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Date Published: 07/14/10

Day of Glory for South Africa as World Cup ends By Joe Igbokwe

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By 7:00pm today in South Africa, the world most famous sporting event, the world cup 2010 which started on June 11, 2010 will be brought to a logical conclusion with either Spain or Holland lifting the famous Gold Cup. To South Africa and the whole of Africa, it is a moment of glory, a moment of joy and a moment of pride. The one month event brought fun, fanfare, happiness, joy, pride, business and economic boom to South Africa. South Africa became the first African Country to successfully host the World number one Sporting event and it was successfully done too. As the event ends today, analysts and public commentators agree in one voice, amity, concord, unison and unity that South Africa has come of age. In fact it would not be an exaggeration to say that South Africa has successfully joined the first world.

As the world begins to leave South Africa for their home countries tomorrow, there are huge lessons for other African Countries, especially Nigeria. I have observed after my trip to South Africa to watch the opening ceremony and Nigeria-Argentina Match that if what I saw in South Africa is anything to go by, I may see Nigeria hosting the World Cup in my lifetime. I saw the build-up and preparations in October last year and by the time I returned in June this year, I met a new South Africa waiting to host the World. From Oliver Tambo International Airport, you could see the level of preparations and executions. It was a bold statement that South Africa has grown up to join the league of World civilized nations.

I am told that South Africa spent about 5 billion USD to host the world. And at once my mind centred on Nigeria if given the same amount of money to prepare for the Mundial. Every member of the committee would have pocketed 60% of the money. Nigeria would have spent five times that amount and yet the project would not be realized. Girl friends, family members, hangers on, concubines would have joined in sharing the loot. Excuses, excuses and excuses would have been the usual complaints. There would have been mistakes and mistakes either through acts of omission or commission. Some contractors would have bolted away with money without executing the projects. There are lessons and so many lessons to be learnt on how things are done.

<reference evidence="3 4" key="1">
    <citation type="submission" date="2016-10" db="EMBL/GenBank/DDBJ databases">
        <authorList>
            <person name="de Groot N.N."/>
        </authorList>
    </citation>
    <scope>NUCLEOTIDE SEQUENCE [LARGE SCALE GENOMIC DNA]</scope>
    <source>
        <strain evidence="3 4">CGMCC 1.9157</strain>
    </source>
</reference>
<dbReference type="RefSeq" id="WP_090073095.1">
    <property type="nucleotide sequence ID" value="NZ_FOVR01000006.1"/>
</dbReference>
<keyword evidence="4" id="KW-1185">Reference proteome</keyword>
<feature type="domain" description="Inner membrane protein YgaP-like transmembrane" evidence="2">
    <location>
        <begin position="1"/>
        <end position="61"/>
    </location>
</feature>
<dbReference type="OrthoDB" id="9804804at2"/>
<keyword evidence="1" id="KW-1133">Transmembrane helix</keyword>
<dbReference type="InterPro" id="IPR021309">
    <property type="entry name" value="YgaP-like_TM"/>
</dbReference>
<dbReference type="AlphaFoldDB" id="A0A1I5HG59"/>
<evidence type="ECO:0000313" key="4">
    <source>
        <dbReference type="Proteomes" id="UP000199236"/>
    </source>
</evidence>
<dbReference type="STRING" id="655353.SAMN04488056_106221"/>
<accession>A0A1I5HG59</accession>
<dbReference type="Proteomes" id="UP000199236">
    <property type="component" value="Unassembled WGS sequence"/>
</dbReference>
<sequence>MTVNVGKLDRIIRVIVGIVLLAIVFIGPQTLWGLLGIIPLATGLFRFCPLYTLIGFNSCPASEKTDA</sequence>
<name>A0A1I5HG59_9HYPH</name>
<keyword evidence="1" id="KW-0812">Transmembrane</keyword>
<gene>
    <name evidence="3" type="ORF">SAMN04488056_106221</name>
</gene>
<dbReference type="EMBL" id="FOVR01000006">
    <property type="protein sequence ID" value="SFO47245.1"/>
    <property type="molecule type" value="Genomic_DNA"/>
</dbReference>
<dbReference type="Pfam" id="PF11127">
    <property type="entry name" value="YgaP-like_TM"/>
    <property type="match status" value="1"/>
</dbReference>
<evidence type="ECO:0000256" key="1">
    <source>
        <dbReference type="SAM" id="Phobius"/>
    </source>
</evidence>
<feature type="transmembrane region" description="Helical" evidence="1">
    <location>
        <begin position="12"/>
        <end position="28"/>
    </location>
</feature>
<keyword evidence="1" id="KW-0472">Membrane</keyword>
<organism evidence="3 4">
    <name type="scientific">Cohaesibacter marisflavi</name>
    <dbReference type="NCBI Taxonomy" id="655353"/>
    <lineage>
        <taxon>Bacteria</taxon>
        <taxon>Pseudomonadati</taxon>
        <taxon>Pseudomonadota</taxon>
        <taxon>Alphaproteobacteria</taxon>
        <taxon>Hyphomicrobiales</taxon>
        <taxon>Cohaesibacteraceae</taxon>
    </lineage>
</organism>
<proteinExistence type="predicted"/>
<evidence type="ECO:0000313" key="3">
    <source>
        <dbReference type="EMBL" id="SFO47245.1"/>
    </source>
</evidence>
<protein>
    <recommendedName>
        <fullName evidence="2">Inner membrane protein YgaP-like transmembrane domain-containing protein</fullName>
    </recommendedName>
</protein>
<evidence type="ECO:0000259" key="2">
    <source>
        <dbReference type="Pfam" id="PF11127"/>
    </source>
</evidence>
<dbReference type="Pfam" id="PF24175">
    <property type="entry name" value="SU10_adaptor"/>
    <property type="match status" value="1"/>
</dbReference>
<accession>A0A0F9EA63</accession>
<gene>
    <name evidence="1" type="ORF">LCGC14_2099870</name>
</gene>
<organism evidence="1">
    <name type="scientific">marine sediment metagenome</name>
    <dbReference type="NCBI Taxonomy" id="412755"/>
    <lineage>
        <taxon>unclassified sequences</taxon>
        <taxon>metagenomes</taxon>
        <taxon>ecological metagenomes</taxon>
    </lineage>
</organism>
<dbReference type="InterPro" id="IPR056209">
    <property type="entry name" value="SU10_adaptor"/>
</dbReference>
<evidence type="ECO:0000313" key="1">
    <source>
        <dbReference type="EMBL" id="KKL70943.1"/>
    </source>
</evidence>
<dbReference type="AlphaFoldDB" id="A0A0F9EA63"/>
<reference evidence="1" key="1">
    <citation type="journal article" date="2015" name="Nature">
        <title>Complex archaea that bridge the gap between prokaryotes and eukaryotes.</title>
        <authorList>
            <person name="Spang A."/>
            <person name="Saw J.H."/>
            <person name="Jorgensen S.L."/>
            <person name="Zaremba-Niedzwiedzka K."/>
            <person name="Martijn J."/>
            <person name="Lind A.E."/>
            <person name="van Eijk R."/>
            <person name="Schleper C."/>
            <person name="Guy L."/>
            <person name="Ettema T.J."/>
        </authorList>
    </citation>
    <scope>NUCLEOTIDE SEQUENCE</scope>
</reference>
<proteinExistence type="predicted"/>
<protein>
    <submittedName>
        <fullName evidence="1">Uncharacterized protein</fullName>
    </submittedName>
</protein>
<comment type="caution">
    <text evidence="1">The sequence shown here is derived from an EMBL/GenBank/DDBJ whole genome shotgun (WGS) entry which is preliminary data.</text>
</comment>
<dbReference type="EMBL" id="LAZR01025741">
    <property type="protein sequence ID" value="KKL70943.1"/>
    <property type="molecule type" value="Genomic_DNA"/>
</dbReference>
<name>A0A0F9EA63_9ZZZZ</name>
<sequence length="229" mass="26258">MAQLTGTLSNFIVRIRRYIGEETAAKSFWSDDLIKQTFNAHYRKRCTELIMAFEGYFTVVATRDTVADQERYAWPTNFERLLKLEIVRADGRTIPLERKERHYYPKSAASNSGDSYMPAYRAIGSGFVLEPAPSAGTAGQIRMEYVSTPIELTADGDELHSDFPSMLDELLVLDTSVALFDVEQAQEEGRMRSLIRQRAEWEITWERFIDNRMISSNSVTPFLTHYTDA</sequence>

Though South Africa has security problems, its security agencies were up and doing. Hours on end they worked and worked because the integrity of the country was at stake. Thousands of volunteers were on hand to compliment the efforts of the security agencies. I saw them at the Soccer city and Ellis Park Stadia in Johannesburg. As the games were going on these tireless, committed and patriotic volunteers surrounding the football pitch facing the spectators not minding what is going on in the pitch because they want their country to succeed. The judiciary extended their services to about 12 midnight to try offenders of World cup rules. Everybody, every company, every establishment put everything to make South Africa succeed. Indeed I saw the power of collectivity, the power of synergy, the power of commitment, the power of creative thinking and planning, the power of preparations, the power of strategic intelligence and intelligent execution.

Nigeria has a lot to learn from South African experience. Nobody needs to reinvent the wheel. The road to glory is an 8-lane expressway for Nigeria judging from our God-given human and material resources. Nigerian leaders have not been getting it right for nearly fifty years now, and time has come for us to grow up. All over the world Nigerians are crying and screaming from the roof tops that their country must join the human race. From their cries, I guess they are saying that Nigeria should not be misruled again. They say that Nigeria is a failed state working for those who failed it. We must retrieve our stolen country at all cost. The story of man they say is a Chronicle of oppression and therefore man is born oppressed and all his life he struggles to free himself. 2011 is our date with History and we must fish out and elect those who will rebuild, rehabilitate, and reconstruct Nigeria. We must not fail.

Joe Igbokwe
Lagos

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